The meat from cattle that eat only grass contains two to three times the amount of conjugated linoleic acids (CLAs) compared grain-finished beef. CLAs are healthy fats associated with reduced cancer risk. Also reduced cardiovascular disease risk and better cholesterol levels. Grass-fed beef has also been found to have a healthier ratio of omega-3 to omega-6 fatty acids. It often contains higher levels of antioxidants like vitamin E and A, too.
The best choice: Grass-fed
“The alternative to factory-farm meat — grass-fed meat — is not just better for the environment and better for the animals, but better for you, too,” Functional Medicine Director Mark Hyman, MD, weighs in.
Look for labels on meats that are certified by the American Grassfed Association (AGA). This ensures:
- Diet: All certified animals are only raised in open grass pastures.
- Treatment: Animals are free to graze, rather than being confined in cramped living spaces.
- Antibiotics and hormones: All AGA-certified meats are guaranteed antibiotic and growth hormone free.
- Origin: All animals are born and raised on family farms in the United States.
When you can’t choose grass-fed, choose organic
The second best option to AGA is meat certified organic by the USDA. Though USDA standards are lesser than AGA, they are much higher than those set for conventional meat, with prices comparable to conventional meat. When you see the USDA label, you are promised:
- Diet: Organic beef is raised on a blended diet of grain and corn, and grazing on grass.
- Treatment: USDA standards require cattle to live in a way that “accommodates their natural behaviors,” including not being confined in spaces for long periods of time.
- Antibiotics and hormones: Animals are not subjected to dangerous antibiotics and chemicals.
- GMOs: In order for meat to be certified organic, animals are fed 100% organic feed and forage, avoiding all GMOs and synthetic ingredients.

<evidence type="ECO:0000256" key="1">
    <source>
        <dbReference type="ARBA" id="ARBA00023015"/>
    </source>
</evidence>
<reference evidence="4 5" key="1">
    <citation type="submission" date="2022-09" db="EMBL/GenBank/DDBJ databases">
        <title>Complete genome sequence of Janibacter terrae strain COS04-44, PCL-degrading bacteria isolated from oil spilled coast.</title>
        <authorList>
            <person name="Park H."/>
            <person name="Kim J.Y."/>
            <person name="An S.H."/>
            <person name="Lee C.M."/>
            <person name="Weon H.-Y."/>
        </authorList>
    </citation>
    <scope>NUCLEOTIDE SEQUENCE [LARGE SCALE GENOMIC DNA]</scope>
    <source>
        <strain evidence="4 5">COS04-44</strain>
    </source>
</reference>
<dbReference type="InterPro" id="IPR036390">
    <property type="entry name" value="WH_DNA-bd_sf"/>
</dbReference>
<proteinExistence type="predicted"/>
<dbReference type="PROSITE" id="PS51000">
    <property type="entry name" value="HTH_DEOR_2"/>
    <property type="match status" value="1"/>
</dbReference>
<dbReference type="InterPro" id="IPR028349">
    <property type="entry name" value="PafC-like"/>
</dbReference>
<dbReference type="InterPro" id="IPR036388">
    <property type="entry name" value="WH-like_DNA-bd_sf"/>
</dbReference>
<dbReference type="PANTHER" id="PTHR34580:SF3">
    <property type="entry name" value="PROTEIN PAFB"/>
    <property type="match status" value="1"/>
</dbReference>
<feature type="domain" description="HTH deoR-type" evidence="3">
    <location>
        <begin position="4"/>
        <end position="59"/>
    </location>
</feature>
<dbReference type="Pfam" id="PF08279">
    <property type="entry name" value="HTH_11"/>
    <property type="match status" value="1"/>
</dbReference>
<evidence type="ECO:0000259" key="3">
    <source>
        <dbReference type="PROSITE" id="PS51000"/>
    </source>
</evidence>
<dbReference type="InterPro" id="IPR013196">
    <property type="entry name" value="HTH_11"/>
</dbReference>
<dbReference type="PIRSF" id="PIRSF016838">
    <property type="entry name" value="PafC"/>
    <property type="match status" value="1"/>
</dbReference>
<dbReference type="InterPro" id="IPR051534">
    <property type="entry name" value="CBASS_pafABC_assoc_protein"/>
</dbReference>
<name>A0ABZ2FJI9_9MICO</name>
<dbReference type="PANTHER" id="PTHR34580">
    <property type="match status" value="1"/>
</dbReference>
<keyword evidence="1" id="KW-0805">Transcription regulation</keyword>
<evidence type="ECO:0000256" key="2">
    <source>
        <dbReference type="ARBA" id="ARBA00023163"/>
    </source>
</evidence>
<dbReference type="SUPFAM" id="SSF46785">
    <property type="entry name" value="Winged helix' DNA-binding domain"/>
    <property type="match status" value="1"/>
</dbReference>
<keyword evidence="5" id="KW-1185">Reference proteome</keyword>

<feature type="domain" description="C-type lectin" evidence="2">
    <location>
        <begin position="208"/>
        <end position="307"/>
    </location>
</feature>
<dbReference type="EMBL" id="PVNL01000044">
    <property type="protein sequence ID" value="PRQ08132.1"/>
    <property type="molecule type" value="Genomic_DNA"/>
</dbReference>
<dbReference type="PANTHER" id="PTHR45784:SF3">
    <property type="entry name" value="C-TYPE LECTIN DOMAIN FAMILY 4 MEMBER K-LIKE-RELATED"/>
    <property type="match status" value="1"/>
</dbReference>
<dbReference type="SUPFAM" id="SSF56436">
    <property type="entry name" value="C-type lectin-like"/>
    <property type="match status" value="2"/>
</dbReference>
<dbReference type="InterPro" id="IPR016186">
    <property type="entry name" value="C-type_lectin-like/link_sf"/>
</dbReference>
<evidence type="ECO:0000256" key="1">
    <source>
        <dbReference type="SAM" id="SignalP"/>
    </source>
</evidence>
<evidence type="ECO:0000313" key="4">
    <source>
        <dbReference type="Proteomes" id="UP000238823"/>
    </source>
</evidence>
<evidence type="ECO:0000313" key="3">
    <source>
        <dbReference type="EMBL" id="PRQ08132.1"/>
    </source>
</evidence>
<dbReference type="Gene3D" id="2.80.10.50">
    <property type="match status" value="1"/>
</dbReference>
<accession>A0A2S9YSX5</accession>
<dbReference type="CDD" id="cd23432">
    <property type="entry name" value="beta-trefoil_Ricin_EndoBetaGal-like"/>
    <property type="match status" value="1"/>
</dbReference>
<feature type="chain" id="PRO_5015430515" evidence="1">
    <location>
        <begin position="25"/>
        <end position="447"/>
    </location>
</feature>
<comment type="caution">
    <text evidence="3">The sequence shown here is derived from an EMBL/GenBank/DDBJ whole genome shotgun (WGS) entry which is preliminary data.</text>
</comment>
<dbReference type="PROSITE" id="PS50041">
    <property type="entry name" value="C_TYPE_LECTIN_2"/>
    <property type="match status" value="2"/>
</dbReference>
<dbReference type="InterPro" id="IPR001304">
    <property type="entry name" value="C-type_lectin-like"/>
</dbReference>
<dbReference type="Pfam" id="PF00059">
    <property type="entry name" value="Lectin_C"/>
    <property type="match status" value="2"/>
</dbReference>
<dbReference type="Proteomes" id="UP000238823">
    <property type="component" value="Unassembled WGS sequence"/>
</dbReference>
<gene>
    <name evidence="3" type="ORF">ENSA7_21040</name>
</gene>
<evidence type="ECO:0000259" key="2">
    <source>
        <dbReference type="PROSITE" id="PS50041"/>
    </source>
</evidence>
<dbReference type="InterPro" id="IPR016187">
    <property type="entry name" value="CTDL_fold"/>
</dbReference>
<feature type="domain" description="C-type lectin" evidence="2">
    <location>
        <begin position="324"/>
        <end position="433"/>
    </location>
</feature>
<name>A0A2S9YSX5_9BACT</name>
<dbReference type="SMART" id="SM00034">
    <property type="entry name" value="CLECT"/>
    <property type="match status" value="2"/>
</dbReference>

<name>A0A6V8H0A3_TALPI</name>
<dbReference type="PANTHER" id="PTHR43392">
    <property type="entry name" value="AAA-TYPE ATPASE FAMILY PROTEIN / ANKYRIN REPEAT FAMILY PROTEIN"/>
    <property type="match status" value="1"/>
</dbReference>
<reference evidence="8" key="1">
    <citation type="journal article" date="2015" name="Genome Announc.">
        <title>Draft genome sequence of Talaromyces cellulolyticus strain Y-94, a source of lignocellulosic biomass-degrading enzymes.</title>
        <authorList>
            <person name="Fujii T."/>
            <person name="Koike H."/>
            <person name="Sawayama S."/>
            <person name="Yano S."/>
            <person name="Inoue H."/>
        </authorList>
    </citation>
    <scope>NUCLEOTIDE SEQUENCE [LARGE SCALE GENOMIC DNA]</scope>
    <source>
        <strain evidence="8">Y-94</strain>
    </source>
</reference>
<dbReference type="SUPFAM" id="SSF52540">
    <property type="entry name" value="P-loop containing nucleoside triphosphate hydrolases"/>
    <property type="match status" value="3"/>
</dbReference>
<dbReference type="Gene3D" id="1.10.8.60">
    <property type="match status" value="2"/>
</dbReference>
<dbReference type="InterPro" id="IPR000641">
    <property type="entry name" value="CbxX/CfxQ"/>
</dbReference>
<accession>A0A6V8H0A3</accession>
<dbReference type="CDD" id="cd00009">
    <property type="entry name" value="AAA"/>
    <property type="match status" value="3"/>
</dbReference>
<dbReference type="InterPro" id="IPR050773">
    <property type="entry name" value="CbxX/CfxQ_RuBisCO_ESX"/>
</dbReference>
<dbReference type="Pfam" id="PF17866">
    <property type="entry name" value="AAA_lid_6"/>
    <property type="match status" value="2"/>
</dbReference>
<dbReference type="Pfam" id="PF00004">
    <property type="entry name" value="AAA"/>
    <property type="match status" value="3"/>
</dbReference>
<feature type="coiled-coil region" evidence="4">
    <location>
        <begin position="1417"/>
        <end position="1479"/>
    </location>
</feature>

Remember: Organic Certification is Expensive!
A lot of small business, grass-fed cattle farmers really do care about quality, and raise their animals under conditions that would be certified as organic, if they could afford the label.
Grass-fed beef is a very simple label to regulate; either you feed the animals grass or you don’t. Organic, on the other hand, is extremely complex. It involves huge amounts of record keeping, proving that your land has not been exposed to artificial chemicals for at least three years, that the living conditions of the animals meet a multitude of standards, and that everything you feed the cattle also comes from a certified organic source. It also means paying a USDA official to come and double check your work every year, which not every farm is willing or able to pay. Just because a grass-fed steak is not Certified Organic doesn’t necessarily mean that it’s of poorer quality.
Today, there are still only so many cattle farmers dedicated to producing this quality beef, many of them only families or individuals wanting to make a difference. We cannot always guarantee that we will have access to steaks and burgers that are both grass-fed and USDA Certified Organic; although we can assure you that we vet our suppliers thoroughly, and are always on the lookout for the very best product. Whether you go with grass-fed or organic beef, you’ll be taking a big step towards improving your family’s health and supporting quality food over cheap quantity.
At the End
Meat from cows that graze freely on grass for their entire lives is the best for your health, thanks to a healthier fat profile and more antioxidants. Most (not all) grass-fed beef is also organic, which is even better, since you know the cattle are eating pure, pesticide-free grass. But organic beef can also come from cattle fed organic grain.
Finally, cattle raised on grass are less likely to be given hormones and antibiotics. (That’s compared to conventional beef. Certified organic beef cannot come from cows administered antibiotics or hormones, either.)
Want to learn more? Contact with Mr. Pritish, who have some awesome resources to explore your knowledge.
Composed by: Suma Sarker